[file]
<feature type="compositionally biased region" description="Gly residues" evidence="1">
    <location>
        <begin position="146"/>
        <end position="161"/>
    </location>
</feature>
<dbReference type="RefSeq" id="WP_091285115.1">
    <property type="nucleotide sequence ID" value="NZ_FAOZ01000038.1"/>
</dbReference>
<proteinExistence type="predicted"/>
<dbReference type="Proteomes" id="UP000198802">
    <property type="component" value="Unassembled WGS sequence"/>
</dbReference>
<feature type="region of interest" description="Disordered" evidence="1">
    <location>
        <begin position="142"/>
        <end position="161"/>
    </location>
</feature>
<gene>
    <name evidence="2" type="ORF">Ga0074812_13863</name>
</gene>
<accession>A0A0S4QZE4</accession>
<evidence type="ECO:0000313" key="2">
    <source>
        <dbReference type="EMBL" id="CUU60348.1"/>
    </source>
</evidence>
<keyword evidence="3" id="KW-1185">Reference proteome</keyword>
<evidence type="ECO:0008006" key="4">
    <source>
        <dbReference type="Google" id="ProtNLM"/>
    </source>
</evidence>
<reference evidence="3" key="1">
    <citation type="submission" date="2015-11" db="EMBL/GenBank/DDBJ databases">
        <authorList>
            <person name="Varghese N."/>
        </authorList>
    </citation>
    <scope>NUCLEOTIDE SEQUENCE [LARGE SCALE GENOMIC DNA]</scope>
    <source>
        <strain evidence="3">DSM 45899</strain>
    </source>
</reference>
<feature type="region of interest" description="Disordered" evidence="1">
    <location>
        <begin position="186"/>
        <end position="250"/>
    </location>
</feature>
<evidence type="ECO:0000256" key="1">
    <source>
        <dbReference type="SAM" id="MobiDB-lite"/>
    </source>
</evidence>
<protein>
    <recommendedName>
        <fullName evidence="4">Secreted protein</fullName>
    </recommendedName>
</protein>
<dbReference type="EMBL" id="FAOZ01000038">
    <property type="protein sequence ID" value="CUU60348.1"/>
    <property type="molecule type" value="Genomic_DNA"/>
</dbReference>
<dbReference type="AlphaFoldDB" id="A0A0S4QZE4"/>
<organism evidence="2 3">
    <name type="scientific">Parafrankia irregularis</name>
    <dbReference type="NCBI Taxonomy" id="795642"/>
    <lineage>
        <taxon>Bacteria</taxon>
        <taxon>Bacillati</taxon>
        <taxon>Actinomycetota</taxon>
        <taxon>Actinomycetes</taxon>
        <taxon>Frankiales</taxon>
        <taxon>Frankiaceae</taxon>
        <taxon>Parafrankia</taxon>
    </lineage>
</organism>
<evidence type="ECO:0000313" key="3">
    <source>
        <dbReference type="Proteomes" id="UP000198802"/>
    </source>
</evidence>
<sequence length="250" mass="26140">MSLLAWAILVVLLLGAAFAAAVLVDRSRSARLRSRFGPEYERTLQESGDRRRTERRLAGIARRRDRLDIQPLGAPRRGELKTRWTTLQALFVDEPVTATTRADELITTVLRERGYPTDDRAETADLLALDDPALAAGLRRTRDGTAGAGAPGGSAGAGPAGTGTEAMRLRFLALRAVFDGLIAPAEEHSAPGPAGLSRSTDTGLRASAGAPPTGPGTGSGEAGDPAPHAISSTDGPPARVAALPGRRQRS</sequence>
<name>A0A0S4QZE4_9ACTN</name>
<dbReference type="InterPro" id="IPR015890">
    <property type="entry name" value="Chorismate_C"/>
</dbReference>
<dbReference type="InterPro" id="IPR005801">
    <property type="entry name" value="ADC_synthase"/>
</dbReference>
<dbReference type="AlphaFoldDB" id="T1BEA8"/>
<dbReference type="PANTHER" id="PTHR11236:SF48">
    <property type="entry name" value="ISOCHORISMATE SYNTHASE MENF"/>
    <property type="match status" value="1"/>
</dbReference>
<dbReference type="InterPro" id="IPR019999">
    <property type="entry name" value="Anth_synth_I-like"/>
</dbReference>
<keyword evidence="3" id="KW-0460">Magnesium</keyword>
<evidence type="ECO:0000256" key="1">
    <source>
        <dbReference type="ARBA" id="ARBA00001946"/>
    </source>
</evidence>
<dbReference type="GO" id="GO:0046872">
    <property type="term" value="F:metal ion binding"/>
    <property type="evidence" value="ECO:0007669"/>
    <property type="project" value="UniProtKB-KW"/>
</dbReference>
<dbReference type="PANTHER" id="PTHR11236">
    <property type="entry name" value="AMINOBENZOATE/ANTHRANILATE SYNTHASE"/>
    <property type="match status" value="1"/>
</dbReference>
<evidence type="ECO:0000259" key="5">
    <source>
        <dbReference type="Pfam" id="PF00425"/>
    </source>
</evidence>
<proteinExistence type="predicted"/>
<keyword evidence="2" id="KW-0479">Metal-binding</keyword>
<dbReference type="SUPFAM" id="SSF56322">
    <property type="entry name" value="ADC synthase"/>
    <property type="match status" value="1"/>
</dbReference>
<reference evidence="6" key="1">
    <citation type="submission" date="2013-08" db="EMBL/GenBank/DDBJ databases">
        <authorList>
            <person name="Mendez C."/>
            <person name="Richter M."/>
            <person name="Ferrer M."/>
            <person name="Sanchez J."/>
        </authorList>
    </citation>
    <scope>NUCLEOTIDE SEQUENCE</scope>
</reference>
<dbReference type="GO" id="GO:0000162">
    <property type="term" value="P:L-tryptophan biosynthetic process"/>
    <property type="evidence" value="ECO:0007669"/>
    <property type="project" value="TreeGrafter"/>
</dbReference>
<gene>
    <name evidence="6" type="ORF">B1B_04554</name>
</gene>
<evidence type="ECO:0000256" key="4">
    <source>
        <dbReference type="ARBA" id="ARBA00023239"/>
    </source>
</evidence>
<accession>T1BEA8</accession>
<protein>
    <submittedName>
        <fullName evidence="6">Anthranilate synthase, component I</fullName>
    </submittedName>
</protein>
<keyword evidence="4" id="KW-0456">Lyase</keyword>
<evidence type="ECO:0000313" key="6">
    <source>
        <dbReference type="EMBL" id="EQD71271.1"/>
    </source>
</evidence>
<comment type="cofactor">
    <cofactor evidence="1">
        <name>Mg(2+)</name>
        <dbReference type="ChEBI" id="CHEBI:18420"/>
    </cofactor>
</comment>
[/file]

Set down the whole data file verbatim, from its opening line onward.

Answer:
<feature type="compositionally biased region" description="Gly residues" evidence="1">
    <location>
        <begin position="146"/>
        <end position="161"/>
    </location>
</feature>
<dbReference type="RefSeq" id="WP_091285115.1">
    <property type="nucleotide sequence ID" value="NZ_FAOZ01000038.1"/>
</dbReference>
<proteinExistence type="predicted"/>
<dbReference type="Proteomes" id="UP000198802">
    <property type="component" value="Unassembled WGS sequence"/>
</dbReference>
<feature type="region of interest" description="Disordered" evidence="1">
    <location>
        <begin position="142"/>
        <end position="161"/>
    </location>
</feature>
<gene>
    <name evidence="2" type="ORF">Ga0074812_13863</name>
</gene>
<accession>A0A0S4QZE4</accession>
<evidence type="ECO:0000313" key="2">
    <source>
        <dbReference type="EMBL" id="CUU60348.1"/>
    </source>
</evidence>
<keyword evidence="3" id="KW-1185">Reference proteome</keyword>
<evidence type="ECO:0008006" key="4">
    <source>
        <dbReference type="Google" id="ProtNLM"/>
    </source>
</evidence>
<reference evidence="3" key="1">
    <citation type="submission" date="2015-11" db="EMBL/GenBank/DDBJ databases">
        <authorList>
            <person name="Varghese N."/>
        </authorList>
    </citation>
    <scope>NUCLEOTIDE SEQUENCE [LARGE SCALE GENOMIC DNA]</scope>
    <source>
        <strain evidence="3">DSM 45899</strain>
    </source>
</reference>
<feature type="region of interest" description="Disordered" evidence="1">
    <location>
        <begin position="186"/>
        <end position="250"/>
    </location>
</feature>
<evidence type="ECO:0000256" key="1">
    <source>
        <dbReference type="SAM" id="MobiDB-lite"/>
    </source>
</evidence>
<protein>
    <recommendedName>
        <fullName evidence="4">Secreted protein</fullName>
    </recommendedName>
</protein>
<dbReference type="EMBL" id="FAOZ01000038">
    <property type="protein sequence ID" value="CUU60348.1"/>
    <property type="molecule type" value="Genomic_DNA"/>
</dbReference>
<dbReference type="AlphaFoldDB" id="A0A0S4QZE4"/>
<organism evidence="2 3">
    <name type="scientific">Parafrankia irregularis</name>
    <dbReference type="NCBI Taxonomy" id="795642"/>
    <lineage>
        <taxon>Bacteria</taxon>
        <taxon>Bacillati</taxon>
        <taxon>Actinomycetota</taxon>
        <taxon>Actinomycetes</taxon>
        <taxon>Frankiales</taxon>
        <taxon>Frankiaceae</taxon>
        <taxon>Parafrankia</taxon>
    </lineage>
</organism>
<evidence type="ECO:0000313" key="3">
    <source>
        <dbReference type="Proteomes" id="UP000198802"/>
    </source>
</evidence>
<sequence length="250" mass="26140">MSLLAWAILVVLLLGAAFAAAVLVDRSRSARLRSRFGPEYERTLQESGDRRRTERRLAGIARRRDRLDIQPLGAPRRGELKTRWTTLQALFVDEPVTATTRADELITTVLRERGYPTDDRAETADLLALDDPALAAGLRRTRDGTAGAGAPGGSAGAGPAGTGTEAMRLRFLALRAVFDGLIAPAEEHSAPGPAGLSRSTDTGLRASAGAPPTGPGTGSGEAGDPAPHAISSTDGPPARVAALPGRRQRS</sequence>
<name>A0A0S4QZE4_9ACTN</name>
<dbReference type="InterPro" id="IPR015890">
    <property type="entry name" value="Chorismate_C"/>
</dbReference>
<dbReference type="InterPro" id="IPR005801">
    <property type="entry name" value="ADC_synthase"/>
</dbReference>
<dbReference type="AlphaFoldDB" id="T1BEA8"/>
<dbReference type="PANTHER" id="PTHR11236:SF48">
    <property type="entry name" value="ISOCHORISMATE SYNTHASE MENF"/>
    <property type="match status" value="1"/>
</dbReference>
<dbReference type="InterPro" id="IPR019999">
    <property type="entry name" value="Anth_synth_I-like"/>
</dbReference>
<keyword evidence="3" id="KW-0460">Magnesium</keyword>
<evidence type="ECO:0000256" key="1">
    <source>
        <dbReference type="ARBA" id="ARBA00001946"/>
    </source>
</evidence>
<dbReference type="GO" id="GO:0046872">
    <property type="term" value="F:metal ion binding"/>
    <property type="evidence" value="ECO:0007669"/>
    <property type="project" value="UniProtKB-KW"/>
</dbReference>
<dbReference type="PANTHER" id="PTHR11236">
    <property type="entry name" value="AMINOBENZOATE/ANTHRANILATE SYNTHASE"/>
    <property type="match status" value="1"/>
</dbReference>
<evidence type="ECO:0000259" key="5">
    <source>
        <dbReference type="Pfam" id="PF00425"/>
    </source>
</evidence>
<proteinExistence type="predicted"/>
<keyword evidence="2" id="KW-0479">Metal-binding</keyword>
<dbReference type="SUPFAM" id="SSF56322">
    <property type="entry name" value="ADC synthase"/>
    <property type="match status" value="1"/>
</dbReference>
<reference evidence="6" key="1">
    <citation type="submission" date="2013-08" db="EMBL/GenBank/DDBJ databases">
        <authorList>
            <person name="Mendez C."/>
            <person name="Richter M."/>
            <person name="Ferrer M."/>
            <person name="Sanchez J."/>
        </authorList>
    </citation>
    <scope>NUCLEOTIDE SEQUENCE</scope>
</reference>
<dbReference type="GO" id="GO:0000162">
    <property type="term" value="P:L-tryptophan biosynthetic process"/>
    <property type="evidence" value="ECO:0007669"/>
    <property type="project" value="TreeGrafter"/>
</dbReference>
<gene>
    <name evidence="6" type="ORF">B1B_04554</name>
</gene>
<evidence type="ECO:0000256" key="4">
    <source>
        <dbReference type="ARBA" id="ARBA00023239"/>
    </source>
</evidence>
<accession>T1BEA8</accession>
<protein>
    <submittedName>
        <fullName evidence="6">Anthranilate synthase, component I</fullName>
    </submittedName>
</protein>
<keyword evidence="4" id="KW-0456">Lyase</keyword>
<evidence type="ECO:0000313" key="6">
    <source>
        <dbReference type="EMBL" id="EQD71271.1"/>
    </source>
</evidence>
<comment type="cofactor">
    <cofactor evidence="1">
        <name>Mg(2+)</name>
        <dbReference type="ChEBI" id="CHEBI:18420"/>
    </cofactor>
</comment>